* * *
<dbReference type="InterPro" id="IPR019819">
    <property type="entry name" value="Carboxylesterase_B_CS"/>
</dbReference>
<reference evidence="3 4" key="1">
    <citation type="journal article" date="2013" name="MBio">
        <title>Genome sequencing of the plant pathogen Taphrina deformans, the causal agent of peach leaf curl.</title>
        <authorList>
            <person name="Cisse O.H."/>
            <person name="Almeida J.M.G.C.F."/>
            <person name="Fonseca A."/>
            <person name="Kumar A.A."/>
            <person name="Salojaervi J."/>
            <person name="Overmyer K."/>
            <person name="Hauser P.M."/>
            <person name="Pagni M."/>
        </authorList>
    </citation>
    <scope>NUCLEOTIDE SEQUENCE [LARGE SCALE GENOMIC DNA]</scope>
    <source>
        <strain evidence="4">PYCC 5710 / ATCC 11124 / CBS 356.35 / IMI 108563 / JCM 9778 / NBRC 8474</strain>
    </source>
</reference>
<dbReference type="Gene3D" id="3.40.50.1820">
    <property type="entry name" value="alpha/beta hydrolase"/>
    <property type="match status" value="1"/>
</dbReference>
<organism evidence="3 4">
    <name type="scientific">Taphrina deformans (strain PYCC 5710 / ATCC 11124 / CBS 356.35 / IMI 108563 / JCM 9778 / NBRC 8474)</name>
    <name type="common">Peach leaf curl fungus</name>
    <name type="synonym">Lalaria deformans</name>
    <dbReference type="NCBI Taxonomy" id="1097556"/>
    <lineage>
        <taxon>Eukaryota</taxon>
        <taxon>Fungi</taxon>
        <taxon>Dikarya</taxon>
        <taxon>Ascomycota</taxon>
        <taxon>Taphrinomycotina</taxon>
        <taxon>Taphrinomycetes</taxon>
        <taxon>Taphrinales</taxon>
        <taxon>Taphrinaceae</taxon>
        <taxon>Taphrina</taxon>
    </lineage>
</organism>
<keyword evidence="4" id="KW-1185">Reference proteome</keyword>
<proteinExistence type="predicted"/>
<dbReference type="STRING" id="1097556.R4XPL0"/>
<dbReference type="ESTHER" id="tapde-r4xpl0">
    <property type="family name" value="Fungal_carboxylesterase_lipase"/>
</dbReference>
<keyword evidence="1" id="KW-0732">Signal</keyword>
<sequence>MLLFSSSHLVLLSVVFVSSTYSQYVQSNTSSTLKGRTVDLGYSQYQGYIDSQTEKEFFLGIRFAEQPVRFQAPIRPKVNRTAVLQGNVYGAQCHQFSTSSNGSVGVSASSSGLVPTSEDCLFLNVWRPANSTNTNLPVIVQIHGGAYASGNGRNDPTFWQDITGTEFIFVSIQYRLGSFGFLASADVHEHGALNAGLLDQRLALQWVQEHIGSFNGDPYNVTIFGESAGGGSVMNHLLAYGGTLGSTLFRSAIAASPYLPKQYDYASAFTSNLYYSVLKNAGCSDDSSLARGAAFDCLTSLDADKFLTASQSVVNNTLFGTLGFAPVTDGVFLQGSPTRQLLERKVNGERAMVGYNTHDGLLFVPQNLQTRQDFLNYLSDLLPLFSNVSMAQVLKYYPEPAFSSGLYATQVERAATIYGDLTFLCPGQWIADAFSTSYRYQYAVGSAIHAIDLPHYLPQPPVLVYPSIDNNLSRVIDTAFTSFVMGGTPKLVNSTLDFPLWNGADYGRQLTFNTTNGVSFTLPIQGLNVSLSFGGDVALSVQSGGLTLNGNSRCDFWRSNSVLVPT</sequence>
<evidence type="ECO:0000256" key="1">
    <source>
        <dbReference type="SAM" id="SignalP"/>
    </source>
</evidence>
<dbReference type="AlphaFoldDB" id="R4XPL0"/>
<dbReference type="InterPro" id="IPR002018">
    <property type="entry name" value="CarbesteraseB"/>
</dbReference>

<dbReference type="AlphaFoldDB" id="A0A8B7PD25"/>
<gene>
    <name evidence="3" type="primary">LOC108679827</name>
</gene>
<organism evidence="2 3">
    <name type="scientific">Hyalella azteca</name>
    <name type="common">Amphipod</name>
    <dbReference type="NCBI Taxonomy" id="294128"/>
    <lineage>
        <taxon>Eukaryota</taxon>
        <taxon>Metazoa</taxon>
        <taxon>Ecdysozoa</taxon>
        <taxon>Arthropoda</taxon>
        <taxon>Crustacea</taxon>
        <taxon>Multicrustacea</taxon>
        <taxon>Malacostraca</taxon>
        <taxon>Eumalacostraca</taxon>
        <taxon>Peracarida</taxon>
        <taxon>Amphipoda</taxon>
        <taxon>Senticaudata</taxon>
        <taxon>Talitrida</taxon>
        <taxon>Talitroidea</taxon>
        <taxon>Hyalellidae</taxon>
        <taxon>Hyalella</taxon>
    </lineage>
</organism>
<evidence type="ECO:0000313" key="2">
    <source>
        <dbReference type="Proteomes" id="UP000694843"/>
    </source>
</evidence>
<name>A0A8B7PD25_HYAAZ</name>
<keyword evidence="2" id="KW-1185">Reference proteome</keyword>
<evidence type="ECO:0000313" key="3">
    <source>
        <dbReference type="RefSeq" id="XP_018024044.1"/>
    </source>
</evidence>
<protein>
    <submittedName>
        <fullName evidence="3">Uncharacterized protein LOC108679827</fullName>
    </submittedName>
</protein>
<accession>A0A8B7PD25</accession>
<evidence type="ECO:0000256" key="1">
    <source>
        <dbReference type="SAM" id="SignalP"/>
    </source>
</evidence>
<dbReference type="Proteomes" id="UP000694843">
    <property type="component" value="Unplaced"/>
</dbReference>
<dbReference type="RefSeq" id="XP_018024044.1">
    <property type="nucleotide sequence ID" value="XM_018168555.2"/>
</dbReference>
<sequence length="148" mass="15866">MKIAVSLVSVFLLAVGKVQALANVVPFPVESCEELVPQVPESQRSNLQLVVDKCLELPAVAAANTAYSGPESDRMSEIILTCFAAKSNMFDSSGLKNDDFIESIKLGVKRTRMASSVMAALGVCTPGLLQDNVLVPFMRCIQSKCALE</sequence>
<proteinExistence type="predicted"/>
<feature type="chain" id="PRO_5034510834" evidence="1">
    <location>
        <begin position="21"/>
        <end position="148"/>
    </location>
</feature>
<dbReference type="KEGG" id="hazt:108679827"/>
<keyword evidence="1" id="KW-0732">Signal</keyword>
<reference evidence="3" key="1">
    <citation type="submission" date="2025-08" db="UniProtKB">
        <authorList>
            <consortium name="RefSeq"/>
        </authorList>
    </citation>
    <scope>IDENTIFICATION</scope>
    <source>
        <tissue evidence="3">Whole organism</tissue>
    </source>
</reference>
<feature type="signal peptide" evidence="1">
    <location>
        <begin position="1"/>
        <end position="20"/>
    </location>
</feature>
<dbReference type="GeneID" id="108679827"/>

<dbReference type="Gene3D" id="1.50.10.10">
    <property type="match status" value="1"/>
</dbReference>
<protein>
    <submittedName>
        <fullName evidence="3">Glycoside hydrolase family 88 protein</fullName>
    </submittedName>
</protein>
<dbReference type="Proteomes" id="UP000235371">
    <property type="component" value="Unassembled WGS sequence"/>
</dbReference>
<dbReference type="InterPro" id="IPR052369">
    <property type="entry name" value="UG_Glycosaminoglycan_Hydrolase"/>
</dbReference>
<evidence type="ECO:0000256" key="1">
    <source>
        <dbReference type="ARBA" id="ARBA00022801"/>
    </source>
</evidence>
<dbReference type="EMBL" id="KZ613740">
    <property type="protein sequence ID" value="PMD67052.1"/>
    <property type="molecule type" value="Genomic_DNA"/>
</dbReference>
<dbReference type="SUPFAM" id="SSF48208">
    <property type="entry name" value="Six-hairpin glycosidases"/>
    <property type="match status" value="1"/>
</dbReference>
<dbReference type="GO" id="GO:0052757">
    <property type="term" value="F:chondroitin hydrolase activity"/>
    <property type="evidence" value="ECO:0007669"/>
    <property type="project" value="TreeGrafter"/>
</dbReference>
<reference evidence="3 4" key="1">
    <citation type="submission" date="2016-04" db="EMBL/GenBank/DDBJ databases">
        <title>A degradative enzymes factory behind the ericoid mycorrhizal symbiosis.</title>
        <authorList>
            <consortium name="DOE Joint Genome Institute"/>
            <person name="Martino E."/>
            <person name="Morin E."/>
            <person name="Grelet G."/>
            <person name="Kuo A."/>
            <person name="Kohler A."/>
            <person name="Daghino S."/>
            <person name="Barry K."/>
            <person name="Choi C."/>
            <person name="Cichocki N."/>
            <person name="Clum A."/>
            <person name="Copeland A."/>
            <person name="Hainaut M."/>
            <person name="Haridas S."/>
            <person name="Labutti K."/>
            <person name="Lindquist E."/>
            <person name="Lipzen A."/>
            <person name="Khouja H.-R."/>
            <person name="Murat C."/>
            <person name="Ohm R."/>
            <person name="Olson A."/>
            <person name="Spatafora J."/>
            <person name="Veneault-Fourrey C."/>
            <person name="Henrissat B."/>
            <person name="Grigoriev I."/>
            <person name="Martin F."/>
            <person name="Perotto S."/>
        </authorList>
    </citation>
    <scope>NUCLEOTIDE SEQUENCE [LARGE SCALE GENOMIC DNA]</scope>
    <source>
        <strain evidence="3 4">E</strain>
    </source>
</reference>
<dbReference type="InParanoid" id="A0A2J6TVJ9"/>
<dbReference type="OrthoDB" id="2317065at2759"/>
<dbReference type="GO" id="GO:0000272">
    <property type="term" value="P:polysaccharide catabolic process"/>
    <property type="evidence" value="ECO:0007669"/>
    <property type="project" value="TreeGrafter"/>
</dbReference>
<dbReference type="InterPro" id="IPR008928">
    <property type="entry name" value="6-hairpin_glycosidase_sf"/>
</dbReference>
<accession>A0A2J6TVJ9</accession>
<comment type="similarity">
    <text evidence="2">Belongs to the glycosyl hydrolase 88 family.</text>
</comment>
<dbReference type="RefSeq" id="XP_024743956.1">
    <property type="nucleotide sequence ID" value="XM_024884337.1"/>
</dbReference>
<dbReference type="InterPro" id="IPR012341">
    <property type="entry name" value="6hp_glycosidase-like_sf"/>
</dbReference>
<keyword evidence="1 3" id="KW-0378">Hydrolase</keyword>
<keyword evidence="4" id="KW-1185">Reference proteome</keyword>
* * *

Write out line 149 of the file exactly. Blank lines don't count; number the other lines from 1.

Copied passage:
        <fullName evidence="3">Glycoside hydrolase family 88 protein</fullName>